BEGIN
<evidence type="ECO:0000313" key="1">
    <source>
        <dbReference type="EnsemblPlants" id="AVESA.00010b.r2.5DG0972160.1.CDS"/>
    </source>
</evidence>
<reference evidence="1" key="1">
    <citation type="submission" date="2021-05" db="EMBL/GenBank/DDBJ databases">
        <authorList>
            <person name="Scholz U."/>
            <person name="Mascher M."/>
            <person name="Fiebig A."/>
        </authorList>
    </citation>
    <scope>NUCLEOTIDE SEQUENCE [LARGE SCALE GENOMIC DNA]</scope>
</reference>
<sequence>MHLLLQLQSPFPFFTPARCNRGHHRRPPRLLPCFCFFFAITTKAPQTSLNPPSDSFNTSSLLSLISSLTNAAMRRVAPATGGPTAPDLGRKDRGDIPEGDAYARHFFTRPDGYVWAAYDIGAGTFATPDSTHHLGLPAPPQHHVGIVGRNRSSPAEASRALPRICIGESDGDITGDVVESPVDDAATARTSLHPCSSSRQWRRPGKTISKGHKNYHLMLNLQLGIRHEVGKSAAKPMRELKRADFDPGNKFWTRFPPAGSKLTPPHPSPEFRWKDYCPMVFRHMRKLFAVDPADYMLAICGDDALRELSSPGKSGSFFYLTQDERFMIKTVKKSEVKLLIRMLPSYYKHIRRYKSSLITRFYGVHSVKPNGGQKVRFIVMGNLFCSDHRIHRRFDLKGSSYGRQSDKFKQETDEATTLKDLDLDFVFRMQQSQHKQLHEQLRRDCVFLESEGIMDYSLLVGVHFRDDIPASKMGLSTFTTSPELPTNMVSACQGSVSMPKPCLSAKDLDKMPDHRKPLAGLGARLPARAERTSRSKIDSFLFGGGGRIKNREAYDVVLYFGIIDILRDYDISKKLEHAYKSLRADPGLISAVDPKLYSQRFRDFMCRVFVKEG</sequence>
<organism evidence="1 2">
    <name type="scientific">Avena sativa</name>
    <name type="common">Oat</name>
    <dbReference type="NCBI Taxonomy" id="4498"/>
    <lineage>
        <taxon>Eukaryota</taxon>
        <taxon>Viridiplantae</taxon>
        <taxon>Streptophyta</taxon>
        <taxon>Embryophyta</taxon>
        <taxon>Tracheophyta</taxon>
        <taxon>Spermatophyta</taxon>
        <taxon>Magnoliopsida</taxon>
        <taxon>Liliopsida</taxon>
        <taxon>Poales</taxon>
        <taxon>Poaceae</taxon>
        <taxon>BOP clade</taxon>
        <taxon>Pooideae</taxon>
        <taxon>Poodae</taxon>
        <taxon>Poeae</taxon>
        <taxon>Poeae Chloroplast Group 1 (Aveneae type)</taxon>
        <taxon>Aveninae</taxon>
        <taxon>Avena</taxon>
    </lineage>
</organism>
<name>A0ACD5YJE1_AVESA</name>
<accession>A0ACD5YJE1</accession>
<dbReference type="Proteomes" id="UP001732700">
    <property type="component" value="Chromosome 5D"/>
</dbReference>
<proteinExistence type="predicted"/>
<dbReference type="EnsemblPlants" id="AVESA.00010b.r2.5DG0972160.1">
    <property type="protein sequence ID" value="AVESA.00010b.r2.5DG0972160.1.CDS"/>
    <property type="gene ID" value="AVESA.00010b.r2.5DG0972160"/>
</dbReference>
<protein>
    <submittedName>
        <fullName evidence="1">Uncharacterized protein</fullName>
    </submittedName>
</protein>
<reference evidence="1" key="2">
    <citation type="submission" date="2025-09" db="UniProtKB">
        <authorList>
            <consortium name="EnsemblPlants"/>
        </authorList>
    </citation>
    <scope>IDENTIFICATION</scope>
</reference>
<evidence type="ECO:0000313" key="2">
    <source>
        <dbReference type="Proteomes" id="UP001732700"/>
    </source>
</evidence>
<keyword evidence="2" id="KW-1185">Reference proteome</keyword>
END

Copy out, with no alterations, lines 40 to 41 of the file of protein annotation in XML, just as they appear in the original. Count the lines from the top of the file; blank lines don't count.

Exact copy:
</organism>
<name>A0ACD5YJE1_AVESA</name>